Thursday 5 February 2009
In a recent essay on Sidney Keyes collected here, Geoffrey Hill mentions in despatches a friend of Keyes and fellow soldier-poet, Drummond Allison. Hill contrasts Keith Douglas's reputation, 'now so patent and secure', with the relative neglect of both Keyes and Allison: 'Keyes has still to be fought for... so has Drummond Allison, killed in Italy in 1943, whose Fortune Press volume The Yellow Night, containing three or four poems of distinction, is his sole literary legacy.'
Ross Davies's recent biography of Allison (published by Cecil Woolf) takes up that fight. Allison died leading a daylight infantry charge on Monte Camino, aged just 22. His literary legacy, as Hill states, may be tiny, but it is also significant. I don't know which three or four poems Hill especially admires, but Davies quotes effectively and generously enough to give the impression of a considerable talent. Here, for example, is the opening of 'Come, Let Us Pity Death':
Come, let us pity not the dead but Death
For He can only come when we are leaving,
He cannot stay for tea or share our sherry.
He makes the old man vomit on the hearthrug
But never knew his heart before it failed him.
He shoves the shopgirl under the curt lorry
But could not watch her body undivided.
Swerving the cannon-shell to smash the airman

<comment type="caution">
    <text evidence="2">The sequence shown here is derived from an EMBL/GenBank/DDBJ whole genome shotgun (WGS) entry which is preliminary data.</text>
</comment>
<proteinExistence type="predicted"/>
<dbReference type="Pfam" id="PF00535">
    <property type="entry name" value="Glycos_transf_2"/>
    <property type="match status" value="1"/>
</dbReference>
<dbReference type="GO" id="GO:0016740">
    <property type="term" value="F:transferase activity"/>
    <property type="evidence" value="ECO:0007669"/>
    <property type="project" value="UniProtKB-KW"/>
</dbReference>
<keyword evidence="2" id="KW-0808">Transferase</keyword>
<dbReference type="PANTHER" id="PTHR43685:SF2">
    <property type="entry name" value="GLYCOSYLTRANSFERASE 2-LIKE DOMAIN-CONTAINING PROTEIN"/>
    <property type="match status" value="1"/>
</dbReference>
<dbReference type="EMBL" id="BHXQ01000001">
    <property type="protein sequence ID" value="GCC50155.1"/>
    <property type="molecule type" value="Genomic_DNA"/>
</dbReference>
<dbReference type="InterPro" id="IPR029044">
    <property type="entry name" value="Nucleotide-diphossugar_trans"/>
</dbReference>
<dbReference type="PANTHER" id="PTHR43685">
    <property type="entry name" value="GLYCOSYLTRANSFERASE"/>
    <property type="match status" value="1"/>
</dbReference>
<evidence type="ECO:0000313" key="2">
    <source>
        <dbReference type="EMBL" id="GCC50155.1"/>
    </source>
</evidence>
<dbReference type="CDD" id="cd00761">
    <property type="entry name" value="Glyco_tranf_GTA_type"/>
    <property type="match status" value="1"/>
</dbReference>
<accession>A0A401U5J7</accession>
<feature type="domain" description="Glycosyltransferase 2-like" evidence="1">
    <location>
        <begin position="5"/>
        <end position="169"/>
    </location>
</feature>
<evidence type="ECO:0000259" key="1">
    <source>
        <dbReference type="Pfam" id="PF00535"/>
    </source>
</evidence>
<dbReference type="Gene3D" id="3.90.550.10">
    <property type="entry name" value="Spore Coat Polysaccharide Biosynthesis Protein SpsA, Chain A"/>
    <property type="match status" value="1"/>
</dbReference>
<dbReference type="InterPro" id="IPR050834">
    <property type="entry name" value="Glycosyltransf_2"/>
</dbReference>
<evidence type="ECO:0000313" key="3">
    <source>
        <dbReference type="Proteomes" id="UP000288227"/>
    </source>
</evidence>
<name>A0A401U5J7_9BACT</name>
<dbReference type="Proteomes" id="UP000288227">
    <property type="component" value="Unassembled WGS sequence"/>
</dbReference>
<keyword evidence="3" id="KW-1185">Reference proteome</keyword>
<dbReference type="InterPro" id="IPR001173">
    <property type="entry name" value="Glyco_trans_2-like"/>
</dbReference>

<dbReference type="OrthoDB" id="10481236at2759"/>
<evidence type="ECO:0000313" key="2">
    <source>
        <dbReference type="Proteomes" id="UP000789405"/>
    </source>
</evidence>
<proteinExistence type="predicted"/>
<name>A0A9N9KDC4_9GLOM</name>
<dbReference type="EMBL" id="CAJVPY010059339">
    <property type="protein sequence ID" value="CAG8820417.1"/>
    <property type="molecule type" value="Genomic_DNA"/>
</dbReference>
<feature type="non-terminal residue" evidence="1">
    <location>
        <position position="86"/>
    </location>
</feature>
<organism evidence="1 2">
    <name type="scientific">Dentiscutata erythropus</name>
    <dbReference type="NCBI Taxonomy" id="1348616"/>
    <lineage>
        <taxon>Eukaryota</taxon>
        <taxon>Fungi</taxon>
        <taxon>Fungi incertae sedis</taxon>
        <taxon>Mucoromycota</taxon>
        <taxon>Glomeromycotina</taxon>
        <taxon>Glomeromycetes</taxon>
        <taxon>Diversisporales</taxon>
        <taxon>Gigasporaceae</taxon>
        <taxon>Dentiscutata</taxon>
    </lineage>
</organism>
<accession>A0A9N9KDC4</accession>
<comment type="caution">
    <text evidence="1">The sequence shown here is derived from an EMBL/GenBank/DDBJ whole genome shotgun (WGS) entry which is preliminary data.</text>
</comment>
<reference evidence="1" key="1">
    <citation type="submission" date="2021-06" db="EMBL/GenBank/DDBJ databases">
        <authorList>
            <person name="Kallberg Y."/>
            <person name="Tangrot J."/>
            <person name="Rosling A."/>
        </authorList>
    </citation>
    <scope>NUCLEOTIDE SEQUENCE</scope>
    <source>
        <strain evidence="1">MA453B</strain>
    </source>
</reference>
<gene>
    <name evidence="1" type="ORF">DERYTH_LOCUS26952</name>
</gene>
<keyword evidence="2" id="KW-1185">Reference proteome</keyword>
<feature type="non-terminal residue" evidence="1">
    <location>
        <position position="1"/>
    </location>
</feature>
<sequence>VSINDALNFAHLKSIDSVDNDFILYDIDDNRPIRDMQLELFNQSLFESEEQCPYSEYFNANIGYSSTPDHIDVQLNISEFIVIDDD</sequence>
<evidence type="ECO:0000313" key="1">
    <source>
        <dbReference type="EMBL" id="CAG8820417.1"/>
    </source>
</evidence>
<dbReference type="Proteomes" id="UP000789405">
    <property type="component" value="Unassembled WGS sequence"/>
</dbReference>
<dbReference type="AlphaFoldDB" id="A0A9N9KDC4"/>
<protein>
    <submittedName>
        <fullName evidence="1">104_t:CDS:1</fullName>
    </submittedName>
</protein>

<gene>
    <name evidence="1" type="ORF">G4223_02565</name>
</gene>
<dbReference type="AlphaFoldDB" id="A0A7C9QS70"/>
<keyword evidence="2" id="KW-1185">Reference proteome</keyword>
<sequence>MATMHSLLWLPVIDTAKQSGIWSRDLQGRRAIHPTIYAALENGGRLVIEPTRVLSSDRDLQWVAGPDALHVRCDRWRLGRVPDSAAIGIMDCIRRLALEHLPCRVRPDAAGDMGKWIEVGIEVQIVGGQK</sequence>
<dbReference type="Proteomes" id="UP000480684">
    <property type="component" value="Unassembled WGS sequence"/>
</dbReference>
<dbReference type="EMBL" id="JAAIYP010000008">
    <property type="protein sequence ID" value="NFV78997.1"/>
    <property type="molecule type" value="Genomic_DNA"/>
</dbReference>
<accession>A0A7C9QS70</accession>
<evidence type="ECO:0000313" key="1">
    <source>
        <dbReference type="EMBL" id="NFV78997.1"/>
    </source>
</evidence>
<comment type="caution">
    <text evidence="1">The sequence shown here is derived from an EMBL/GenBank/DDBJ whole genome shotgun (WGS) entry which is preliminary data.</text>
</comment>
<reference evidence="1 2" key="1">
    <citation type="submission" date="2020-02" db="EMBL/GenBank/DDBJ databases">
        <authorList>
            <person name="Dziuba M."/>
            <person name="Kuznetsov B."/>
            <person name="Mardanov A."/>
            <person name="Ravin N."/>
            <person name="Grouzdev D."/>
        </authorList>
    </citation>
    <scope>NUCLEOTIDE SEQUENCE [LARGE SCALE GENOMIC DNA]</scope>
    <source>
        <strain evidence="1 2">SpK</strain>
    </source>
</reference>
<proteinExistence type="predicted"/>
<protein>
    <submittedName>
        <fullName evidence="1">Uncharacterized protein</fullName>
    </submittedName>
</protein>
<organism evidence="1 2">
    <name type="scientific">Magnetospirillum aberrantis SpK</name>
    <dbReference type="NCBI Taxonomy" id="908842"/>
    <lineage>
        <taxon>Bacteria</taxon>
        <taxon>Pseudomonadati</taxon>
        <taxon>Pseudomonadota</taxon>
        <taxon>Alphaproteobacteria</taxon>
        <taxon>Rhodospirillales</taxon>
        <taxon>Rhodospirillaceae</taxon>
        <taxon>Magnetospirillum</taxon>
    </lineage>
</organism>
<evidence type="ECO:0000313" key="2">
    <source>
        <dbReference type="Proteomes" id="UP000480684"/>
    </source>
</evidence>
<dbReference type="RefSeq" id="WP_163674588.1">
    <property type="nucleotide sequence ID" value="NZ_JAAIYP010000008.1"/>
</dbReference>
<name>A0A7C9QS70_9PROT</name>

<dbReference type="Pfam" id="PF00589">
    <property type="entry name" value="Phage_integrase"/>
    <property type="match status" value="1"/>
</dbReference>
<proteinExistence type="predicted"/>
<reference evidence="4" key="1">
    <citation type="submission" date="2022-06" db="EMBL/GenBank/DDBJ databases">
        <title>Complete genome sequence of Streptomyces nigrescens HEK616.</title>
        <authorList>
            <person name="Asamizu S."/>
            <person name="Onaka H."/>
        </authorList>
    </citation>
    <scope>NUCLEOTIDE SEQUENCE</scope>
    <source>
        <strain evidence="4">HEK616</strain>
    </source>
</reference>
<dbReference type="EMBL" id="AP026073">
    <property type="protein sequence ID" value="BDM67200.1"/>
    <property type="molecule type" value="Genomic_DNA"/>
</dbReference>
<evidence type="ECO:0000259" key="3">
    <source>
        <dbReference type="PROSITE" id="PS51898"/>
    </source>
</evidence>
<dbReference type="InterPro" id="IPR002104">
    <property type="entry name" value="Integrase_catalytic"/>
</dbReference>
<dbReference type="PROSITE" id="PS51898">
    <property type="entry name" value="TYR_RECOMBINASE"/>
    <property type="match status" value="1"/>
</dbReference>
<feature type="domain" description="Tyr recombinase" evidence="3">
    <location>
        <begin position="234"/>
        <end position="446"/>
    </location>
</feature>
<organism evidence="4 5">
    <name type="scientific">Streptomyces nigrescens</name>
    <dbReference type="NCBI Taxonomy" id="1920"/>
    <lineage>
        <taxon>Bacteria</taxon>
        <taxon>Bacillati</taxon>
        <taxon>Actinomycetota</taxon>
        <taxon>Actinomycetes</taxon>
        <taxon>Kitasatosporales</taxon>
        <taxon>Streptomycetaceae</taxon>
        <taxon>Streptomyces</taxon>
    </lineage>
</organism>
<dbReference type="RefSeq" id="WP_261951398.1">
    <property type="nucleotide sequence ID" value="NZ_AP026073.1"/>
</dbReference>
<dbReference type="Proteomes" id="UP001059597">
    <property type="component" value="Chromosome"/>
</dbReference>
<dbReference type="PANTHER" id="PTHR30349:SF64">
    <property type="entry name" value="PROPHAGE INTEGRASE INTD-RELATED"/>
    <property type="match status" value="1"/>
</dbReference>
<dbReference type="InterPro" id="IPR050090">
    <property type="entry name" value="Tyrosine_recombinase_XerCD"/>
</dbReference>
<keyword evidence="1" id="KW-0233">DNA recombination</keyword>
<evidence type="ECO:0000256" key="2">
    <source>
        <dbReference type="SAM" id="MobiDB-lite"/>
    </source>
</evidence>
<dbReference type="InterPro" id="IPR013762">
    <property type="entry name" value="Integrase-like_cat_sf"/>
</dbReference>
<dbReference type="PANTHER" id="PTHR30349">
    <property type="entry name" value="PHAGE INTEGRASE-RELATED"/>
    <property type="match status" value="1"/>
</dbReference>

He had no time to hear my brother laughing.
'Curt lorry' is good, and 'undivided' sufficiently gruesome, but the shock of the passage comes with the reference to the airman as 'my brother': Allison's brother had been shot down early in the war. The poem taunts and outwits Death as expertly as one of Donne's metaphysical conceits.
Davies is adept at conveying the literary milieu at wartime Oxford, as friend after friend was called up and (in many cases) killed. Allison's own call-up was delayed by a term after an injury sustained while acting in Keyes's play, The Prisoners. One reviewer described the scene: 'When a young man stood on a stage in Oxford last night and talked passionately and wildly of love and idealism, with blood streaming down his face, and his hands dyed scarlet, the audience were a little taken aback, and inclined to the view that the ghastly sight he presented was carrying stage realism a little too far.' Allison was the young man in question, and the blood was real blood. The play required that Allison's character be struck with a revolver-butt. His assailant (thought to have been Keyes himself) had taken his role rather too literally, and severed a small artery in Allison's head.
Ross Davies's book is an excellent introduction to Allison. I hope that it will help create the market for a readily available edition of Allison's poetry.
Update: Here are the full publication details. Ross Davies, Drummond Allison: Come, Let Us Pity Death (Cecil Woolf Publishers), £9.95. ISBN: 978-1-897967-91-1